A rare, enlightening account by an outstanding soldier reveals his thoughts and theories on ard warfare and motorized land battle which he then put in action to devastating effect during World War Two Guderian s treatise on the importance of tank development, and on modern mechanized technology, shows exactly why the Germans dominated land warfare in the early stage of the fighting....
|Title||:||Achtung - Panzer! (Cassell Military Classics)|
|Number of Pages||:||370 Pages|
|File Size||:||592 KB|
|Status||:||Available For Download|
|Last checked||:||21 Minutes ago!|
Achtung - Panzer! (Cassell Military Classics) Reviews
Anyone who has studied the history of mobile warfare has been exposed indirectly to Guderian's precepts, but nowhere are they more coherently and simply explained than by the master himself. Most of this book is a history of World War I on the western front, but written in a way to draw conclusions, as sort of a giant debriefing examining where both sides screwed up. He lays out the evidence with hard numbers that destroys the arguments of his contemporaries, who advocated dispersing tanks and tying them to the pace of the infantry. He examines where the French and British hit on the right formula, and where they made mistakes and failed to exploit their tremendous success with massed tank attacks. Written in 1937, he spells out what Germany must do to exploit modern technology to avoid the stalemate of the Great War, and create a rapid victory. He describes the creation of Germany's Panzer divisions in detail that her enemies would have done well to study. It is rare for a man who was a vigorous, lead-from-the-front combat leader to have also the writing skill to put his well-reasoned studies into interesting form; hence the rare value of this volume. This belongs in your collection.
I am only through the first half of the book, and am very happy with Guderian's text and analysis. There are only occasional typos from lax editing, but when he gets to describing the major British and French offensives with large numbers of tanks in WWI, suddenly the German units defending against them are all Jaeger units (light infantry, originally with extra machine guns, used to augment cavalry formations to form a corps' advance guard early in the war). Every regiment and division mentioned is Jaegers. This really had me scratching my head, because there were only three German divisions in WWI that were composed of Jaeger regiments (Alpenkorps, Jaeger Division, and 200th Division), and none of these were present. It finally dawned on me what the problem must be: some older German printing and writing styles still popular in the 1930s (and later) had very similar "I" and "J" (not that odd: "J" and "Y" are modified forms of old Latin "I"). Someone must be have been looking at abbreviations for Infantrie Regiment (IR) and Infantrie Division (ID) at some point and mistaken them for JR and JD. Some translator should have his bippy slapped for this one. Anyone engaged to translate this work should have known better.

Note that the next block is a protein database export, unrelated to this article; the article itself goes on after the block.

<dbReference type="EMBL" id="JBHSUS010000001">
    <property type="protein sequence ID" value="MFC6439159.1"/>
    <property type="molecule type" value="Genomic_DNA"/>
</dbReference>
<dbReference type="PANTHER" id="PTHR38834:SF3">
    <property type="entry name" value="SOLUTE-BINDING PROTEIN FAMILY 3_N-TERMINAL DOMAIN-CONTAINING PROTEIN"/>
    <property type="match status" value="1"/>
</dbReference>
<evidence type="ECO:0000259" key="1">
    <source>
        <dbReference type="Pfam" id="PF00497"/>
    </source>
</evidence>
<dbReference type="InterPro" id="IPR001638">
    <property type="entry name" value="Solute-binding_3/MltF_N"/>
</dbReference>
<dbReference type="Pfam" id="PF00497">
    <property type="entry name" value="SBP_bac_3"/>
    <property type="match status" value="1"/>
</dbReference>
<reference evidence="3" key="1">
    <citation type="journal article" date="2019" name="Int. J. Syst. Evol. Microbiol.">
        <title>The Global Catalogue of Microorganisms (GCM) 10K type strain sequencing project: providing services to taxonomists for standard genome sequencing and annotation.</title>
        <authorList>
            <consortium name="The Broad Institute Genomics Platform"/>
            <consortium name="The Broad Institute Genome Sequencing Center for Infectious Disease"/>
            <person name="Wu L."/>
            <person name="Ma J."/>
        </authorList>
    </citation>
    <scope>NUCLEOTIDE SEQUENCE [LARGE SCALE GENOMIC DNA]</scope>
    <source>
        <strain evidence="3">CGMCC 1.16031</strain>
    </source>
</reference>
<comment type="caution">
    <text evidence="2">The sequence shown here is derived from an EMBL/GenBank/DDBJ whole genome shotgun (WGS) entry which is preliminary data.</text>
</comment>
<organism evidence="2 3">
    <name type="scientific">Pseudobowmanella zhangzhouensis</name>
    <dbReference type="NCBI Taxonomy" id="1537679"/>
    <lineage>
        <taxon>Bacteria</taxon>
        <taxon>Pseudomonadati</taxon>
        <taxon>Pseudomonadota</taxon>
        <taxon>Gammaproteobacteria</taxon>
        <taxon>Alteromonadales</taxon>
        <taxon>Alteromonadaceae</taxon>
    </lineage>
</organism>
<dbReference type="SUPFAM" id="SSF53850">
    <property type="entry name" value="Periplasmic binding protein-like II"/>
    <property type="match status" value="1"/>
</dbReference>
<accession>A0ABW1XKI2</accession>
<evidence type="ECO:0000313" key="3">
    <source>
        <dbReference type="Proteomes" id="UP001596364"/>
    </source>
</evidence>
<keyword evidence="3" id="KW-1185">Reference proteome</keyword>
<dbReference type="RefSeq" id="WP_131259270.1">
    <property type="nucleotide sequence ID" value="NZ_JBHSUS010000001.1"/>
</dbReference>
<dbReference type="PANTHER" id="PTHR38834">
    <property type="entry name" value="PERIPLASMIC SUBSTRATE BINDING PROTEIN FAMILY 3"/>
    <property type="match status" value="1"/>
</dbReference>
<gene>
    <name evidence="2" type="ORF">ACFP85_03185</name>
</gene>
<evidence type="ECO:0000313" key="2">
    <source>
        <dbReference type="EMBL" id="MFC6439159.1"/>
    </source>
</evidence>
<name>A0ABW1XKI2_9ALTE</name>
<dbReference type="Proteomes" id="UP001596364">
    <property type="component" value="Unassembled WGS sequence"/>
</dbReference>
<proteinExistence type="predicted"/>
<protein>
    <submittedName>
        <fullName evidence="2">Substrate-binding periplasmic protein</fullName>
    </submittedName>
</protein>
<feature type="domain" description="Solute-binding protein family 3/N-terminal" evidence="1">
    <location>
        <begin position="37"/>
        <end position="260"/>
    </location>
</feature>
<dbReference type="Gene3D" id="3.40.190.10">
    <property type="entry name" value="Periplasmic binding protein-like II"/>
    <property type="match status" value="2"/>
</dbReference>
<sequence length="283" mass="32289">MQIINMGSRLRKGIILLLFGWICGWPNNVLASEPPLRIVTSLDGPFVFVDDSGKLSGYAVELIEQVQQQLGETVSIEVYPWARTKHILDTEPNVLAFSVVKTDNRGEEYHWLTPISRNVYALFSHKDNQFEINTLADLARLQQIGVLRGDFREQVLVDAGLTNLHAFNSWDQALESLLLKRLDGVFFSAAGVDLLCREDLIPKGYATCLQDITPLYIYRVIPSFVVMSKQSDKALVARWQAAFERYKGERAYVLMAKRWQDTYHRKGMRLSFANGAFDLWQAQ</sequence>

I enjoy WWI and WWII history, especially the machinery that came from those wars. WWI, especially, was the first time the modern ways of the Industrial Revolution clashed with the previous century's way of conducting war. Since this title will be of interest mainly to those who share a similar interest I will spare everyone a detailed history lesson. I can sum it up by stating that the refinement of the machine gun, improvements in artillery, the introduction of gas attacks, the development of a military use for aircraft, and the huge human resources available to feed into the meat grinder produced a slaughter unimaginable at the time and still horrendous today. The conflict evolved into a stalemate that seemed to do little but demand more sacrifice on the part of all combatants and civilians caught up in it all. The need to breach fortified defenses and hold them led to the development of the tank. While slow, unreliable, cumbersome and unwieldy at first, once tactics learned by trial and error as well as bloody experience began to yield results, the tank was on its way to becoming a battlefield necessity.Even though the British and the French were the pioneers in the development, there were still many who doubted its value and wanted to abandon it just as aircraft had their detractors. A few had the vision to understand the potential of the tank and began to think of how it could be deployed to maximum effect. A few of these also had the courage to state that the old ways of war, especially with mounted cavalry, were obsolete. Heinz Guderian was one of these men and this book, originally published in 1937, is a translation of a thesis/report/history he wrote of the tank after some 15 years of study and just a few years before he was to put his thoughts into action. The contents are his words and ideas. As such I cannot criticize or argue with them because there would be no point in that. The book is well annotated because some of the material Guderian used in writing it was faulty. These errors and clarifications are corrected at the end of each chapter. To read it and then know what happened after when his ideas were put into play is an amazing historical perspective on tank warfare. If I have one complaint about the book it is that many of the maps are small and poorly reproduced. The smaller print is blurry and hard to read. Some maps have too much detail for their size and it is very hard to sort things out and relate them back to the text. They may be his original sketches and that's why they are that way, but to truly appreciate and follow the battles and deployments he refers to I found a couple books of WWI maps very helpful. The West Point Atlas of War: World War I edited by General Vincent J Esposito was outstanding and Martin Gilbert's Atlas of World War I less so, but still useful. There is a section of glossy plates with b&w pictures showing a variety of armored cars, tanks, and other combat images. This book would be of little use to the military modeler since there are no in depth discussions or descriptions of vehicles in it. Consider as well, that when it was written many of the more famous vehicles of WWII were not in production yet. But, for someone interested in tactics, the evolution of the same relating to armor, or just the history of the wars, I can't say enough about this book.